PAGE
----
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    This anthology includes brief introductions to, and excerpts from, hagiographies of Nirañjanī saints composed by Raghunāthadās, Rupadās, and Pyārerām, in addition to a substantial discussion of the early history of the Sampradāy.

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  • Rāghavadās. Bhaktamāl. Edited by Agaracand Nahāṭā. Jodhpur, India: Rajasthan Oriental Research Institute (Rajasthān Prācyavidyā Pratiṣṭhān), 1965.

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    Nirañjanī poets are included among the hundreds of saints extolled in this work from 1660, which follows the model of the Rāmānandī poet Nābhādās’s Bhaktamāl (c. 1600). The Nirañjanī Sampradāy is given special mention as one of four great nirguṇ sampradāys but somewhat mysteriously Rāghavadās lists “twelve mahants” belonging to the Sampradāy, none of whom find mention in any other text. Agaracand Nahāṭā’s introduction to the work also discusses Nirañjanī hagiographical compositions.

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  • Williams, Tyler. “Notes of Exchange: Scribal Practices and Vernacular Religious Scholarship in Early Modern North India.” Manuscript Studies 3.2 (2019a): 265–301.

    DOI: 10.1353/mns.2018.0016Save Citation »Export Citation » Share Citation »

    Discusses how monks of the Nirañjanī Sampradāy (and their colleagues and competitors in other sectarian orders during the 17th and 18th centuries) forged intellectual and social relationships through the production and circulation of copies of scholarly works.

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  • Williams, Tyler. “The Ties That Bind: Individual, Family and Community in Northwestern Bhakti.” In Bhakti and Power: Social Location and Public Affect in India’s Religion of the Heart. Edited by John S. Hawley, Christian L. Novetzke, and Swapna Sharma, 192–202. Seattle: University of Washington Press, 2019b.

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    Nirguṇ bhakti traditions like that of the Nirañjanī Sampradāy are typically characterized as appealing to subaltern social groups, but this close study of hagiographical and poetic works suggests that the Nirañjanīs’ emphasis on the spiritual agency of the individual, even when exercised within the material limits of the joint family economic unit, had a particular appeal for merchants.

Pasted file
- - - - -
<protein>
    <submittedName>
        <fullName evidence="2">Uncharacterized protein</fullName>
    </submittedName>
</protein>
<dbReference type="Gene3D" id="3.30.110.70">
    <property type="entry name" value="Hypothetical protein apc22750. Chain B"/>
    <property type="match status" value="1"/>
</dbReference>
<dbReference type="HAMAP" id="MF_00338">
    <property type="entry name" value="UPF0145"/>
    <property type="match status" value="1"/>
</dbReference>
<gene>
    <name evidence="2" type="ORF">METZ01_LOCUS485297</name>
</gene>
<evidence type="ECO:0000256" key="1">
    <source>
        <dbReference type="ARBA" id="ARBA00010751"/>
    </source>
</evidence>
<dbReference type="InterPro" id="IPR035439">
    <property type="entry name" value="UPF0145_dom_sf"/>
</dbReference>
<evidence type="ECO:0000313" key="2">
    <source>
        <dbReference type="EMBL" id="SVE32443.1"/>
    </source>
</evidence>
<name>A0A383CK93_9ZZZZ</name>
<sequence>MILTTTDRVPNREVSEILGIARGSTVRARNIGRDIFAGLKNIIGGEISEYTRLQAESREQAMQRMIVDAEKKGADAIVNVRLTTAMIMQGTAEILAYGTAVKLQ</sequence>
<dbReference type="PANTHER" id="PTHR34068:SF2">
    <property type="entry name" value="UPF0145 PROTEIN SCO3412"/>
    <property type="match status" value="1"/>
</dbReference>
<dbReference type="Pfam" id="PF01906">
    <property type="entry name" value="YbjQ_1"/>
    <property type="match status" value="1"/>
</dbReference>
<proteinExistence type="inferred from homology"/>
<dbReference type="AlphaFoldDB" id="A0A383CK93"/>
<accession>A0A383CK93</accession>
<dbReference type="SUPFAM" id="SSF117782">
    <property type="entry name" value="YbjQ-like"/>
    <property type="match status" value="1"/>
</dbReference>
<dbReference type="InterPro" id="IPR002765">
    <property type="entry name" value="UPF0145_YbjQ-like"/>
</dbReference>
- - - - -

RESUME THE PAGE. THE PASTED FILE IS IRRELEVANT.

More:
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Poets and Literature

The Nirañjanī Sampradāy produced several prolific poets and scholars whose compositions appear to have enjoyed wide popularity among different social groups of the region, including peasants, merchants, and members of royal courts. Despite the popularity and richness of this body of literature—which includes hymns, hagiographies, works on yoga and Advaita Vedānta, literary treatises, and Hindi commentaries on a range of Sanskrit works—Nirañjanī authors have remained largely neglected in modern scholarship and only a few printed editions of Nirañjanī works have been produced (see Published Editions). The first modern publication to mention Nirañjanī poets is the encyclopedic anthology of Hindi poets Miśra, et al. 1972 (originally published in 1913), which contains brief entries for Harirāmadās, Manoharadās, Bhagavānadās, and Rūpadās, as well as an entry for a poet named Tulasīdās (distinct from the author of the Rāmacaritamānas), who may be Turasīdās Nirañjanī. Barthwal 1978 (originally 1940) is the first source to give details of Nirañjanī poets and their works. The latter half of the 20th century saw the publication of a handful of monographs on Nirañjanī poets, including Miśra 1963, More 1977, and Śāstrī 1974, and one survey of Nirañjanī poets, Śukla 1974. A recent surge in interest regarding the Nirañjanīs has produced new work, like Williams 2018 and Nehā Baid’s informative introductions to Harirāmadās’s poetry (see Harirāmadās 2015, cited under Published Editions).

  • Barthwal, Pitambardatt (Pītambaradatt Baṛathvāl). “Kuch Nirañjanī Santoṃ Kī Bāṇiyāṃ.” In Pītambaradatt Baṛathvāl Ke Śreṣṭh Nibandh. Edited by Govind Catak, 49–62. New Delhi, India: Takṣila Prakaśan, 1978.

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    Originally given as the keynote lecture of the Oriental Conference at Tirupati in 1940, this survey of Nirañjanī authors is based on the author’s pathbreaking philological work in the 1920s and 1930s. It mentions several Nirañjanī works that have yet to receive any subsequent scholarly attention.

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  • Miśra, Bhagīrath. Nirañjanī Sampradāy Aur Sant Turasīdās Nirañjanī. Lucknow, India: Lakhanaū Viśvavidyālaya, 1963.

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    Turasīdās Nirañjanī (fl. late 17th century) composed poetry that was not only popular among lay audiences, but also fused the yogic and Vaishnava beliefs of the Sampradāy with elements of Advaita Vedānta. Miśra, a student of Barthwal, grounds his analysis of Turasīdās’s theological innovations in a rigorous study of the available manuscript material.

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  • Miśra, Gaṇeśavihārī, Śyāmabihārī Miśra, and Śukadevabihārī Miśra. Miśrabandhu Vinod. Hyderabad, India: Gaṅgā-Granthāgār, 1972.

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    Originally published in 1913. In accordance with the work’s style as a taẓkīrah-like anthology of Hindi poets, short biographical entries are given for several Nirañjanī authors, including Harirāmadās, Manoharadās, Bhagavānadās, and Rūpadās. Unfortunately, errors in the sources consulted by the authors appears to have led to the occasional misidentification of these Nirañjanī authors with other poets having the same name.